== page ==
Megan had decided since her last trip here that Professor Fortune looked rather like a 1970s troll doll, with crazy white tufts of hair and a round belly. The only differences were the little round gold glasses and the expensive silk suits he tended to wear under his gold-embroidered royal blue cloak of office. She had to give him credit: he only looked surprised for a fraction of a second, and if she hadn't been watching for it, she'd've missed it.

"Ah, ladies," he said genially. "Ms. Holmes, Ms. Amazon, what a pleasant surprise."

"I expect so," Watson said.

He looked like the failed pleasantry exchange put him slightly off-balance. "What can I do for you today?"

Watson smiled in a way that Megan could read as predatory, and said, "Tell me, Professor, when did you acquire the Marshall Building?"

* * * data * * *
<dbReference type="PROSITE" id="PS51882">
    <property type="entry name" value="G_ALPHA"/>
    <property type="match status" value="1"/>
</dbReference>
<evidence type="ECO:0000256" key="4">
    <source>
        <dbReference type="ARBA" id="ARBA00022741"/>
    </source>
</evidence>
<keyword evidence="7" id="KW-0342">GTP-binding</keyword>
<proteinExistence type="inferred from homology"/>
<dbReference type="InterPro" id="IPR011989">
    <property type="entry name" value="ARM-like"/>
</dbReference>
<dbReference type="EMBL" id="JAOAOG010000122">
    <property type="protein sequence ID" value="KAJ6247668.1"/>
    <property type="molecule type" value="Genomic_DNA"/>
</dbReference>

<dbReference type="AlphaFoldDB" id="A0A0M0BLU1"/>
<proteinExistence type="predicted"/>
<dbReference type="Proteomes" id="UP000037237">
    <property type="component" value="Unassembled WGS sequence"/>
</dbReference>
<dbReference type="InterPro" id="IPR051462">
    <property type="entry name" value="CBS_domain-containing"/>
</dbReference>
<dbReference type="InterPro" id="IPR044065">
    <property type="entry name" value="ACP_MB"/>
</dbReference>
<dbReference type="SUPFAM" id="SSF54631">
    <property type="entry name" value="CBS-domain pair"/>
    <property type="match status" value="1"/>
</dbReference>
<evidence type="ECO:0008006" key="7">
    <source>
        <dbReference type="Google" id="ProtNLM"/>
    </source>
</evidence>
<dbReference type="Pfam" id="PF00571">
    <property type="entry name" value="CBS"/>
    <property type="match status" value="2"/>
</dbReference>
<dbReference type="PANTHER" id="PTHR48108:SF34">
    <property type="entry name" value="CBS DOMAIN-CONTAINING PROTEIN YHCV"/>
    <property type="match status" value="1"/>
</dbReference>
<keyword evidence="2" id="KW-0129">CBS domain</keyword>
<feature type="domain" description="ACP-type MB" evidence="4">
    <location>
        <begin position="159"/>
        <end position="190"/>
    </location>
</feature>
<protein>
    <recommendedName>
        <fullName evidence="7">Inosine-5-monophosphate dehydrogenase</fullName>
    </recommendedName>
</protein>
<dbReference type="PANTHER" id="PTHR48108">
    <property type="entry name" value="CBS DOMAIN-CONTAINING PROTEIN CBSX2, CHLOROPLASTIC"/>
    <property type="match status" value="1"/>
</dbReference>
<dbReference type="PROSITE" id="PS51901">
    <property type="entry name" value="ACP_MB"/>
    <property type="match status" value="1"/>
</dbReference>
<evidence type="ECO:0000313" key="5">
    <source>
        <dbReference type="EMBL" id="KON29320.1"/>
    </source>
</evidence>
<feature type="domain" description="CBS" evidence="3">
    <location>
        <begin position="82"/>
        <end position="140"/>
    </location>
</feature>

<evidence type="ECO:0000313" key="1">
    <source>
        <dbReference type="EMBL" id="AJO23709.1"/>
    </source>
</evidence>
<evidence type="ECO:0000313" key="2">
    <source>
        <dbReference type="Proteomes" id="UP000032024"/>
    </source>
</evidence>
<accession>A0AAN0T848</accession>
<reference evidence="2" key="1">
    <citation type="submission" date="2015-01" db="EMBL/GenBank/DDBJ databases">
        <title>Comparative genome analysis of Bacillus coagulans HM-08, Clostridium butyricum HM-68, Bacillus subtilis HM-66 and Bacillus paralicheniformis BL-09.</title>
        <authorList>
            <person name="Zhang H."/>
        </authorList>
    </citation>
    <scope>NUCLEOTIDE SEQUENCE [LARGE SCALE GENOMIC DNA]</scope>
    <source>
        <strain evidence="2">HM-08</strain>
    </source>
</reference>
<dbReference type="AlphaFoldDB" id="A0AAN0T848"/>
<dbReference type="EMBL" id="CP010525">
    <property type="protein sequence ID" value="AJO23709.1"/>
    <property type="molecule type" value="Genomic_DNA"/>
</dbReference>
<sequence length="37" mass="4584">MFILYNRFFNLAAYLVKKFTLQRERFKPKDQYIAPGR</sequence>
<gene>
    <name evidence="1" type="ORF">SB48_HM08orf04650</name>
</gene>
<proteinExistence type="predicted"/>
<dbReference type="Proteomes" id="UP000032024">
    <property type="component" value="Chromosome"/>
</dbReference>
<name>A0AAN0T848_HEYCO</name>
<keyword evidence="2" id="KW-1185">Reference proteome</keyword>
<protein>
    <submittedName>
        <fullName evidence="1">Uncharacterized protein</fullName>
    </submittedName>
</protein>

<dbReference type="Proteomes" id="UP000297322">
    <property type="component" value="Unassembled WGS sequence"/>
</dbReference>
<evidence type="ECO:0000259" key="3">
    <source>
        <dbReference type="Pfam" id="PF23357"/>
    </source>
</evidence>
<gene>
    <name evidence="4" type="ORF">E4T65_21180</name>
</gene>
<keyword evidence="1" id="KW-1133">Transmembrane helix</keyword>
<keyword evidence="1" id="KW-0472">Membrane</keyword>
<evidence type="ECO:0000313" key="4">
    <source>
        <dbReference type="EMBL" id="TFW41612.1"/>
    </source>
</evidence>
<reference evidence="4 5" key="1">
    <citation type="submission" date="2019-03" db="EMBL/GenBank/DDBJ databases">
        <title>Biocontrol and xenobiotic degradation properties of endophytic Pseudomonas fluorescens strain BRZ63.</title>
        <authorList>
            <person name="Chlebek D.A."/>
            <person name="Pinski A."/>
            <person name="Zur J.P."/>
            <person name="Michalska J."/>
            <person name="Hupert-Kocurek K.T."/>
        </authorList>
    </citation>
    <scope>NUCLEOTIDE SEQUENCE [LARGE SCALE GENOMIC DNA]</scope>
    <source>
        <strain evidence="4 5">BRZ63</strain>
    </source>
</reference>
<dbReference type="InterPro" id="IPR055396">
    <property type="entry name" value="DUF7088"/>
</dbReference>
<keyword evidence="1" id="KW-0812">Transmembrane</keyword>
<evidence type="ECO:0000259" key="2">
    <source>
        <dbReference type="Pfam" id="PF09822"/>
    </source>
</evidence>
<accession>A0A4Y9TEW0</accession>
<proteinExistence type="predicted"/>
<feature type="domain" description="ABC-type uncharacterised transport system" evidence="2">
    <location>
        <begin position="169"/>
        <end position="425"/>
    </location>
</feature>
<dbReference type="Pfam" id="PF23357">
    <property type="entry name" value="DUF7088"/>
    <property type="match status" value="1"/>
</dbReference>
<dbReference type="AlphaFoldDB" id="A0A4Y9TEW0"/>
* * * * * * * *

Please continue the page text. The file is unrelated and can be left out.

Professor Fortune looked perplexed. "I'm... not sure what building you're asking about. I've owned a lot of real estate in the area."

"The Marshall Building," Watson said, "where an unidentified young woman's body was found last summer, just before demolition of the building."

"Ah, that," he said, apparently on firmer ground. "Sad case that, sad case."

"I understand you attempted to determine her identity?" Watson said.

"Yes," he said, sighing, "yes, I did. There just wasn't enough aura left to her for identification."

"It's a shame you didn't decide to share her identity then," Watson said, ambling around the room, examining items on some of the shelves and tables. "It might have given her sister some relief. Sadly, her sister passed away early this year."

"What... do you mean by this?" the Professor said, turning on the spot to keep Watson in view.

"I mean, Professor," Watson said, "that you knew who she was all along, didn't you?"

"I have no idea what you're talking about," he said.

"No?" Watson pulled a volume off a shelf and flipped through it. "Isabelle Pierce. She was a young para woman who had lived in the Marshall Buildling. But she went missing during World War II, during the summer of 1943."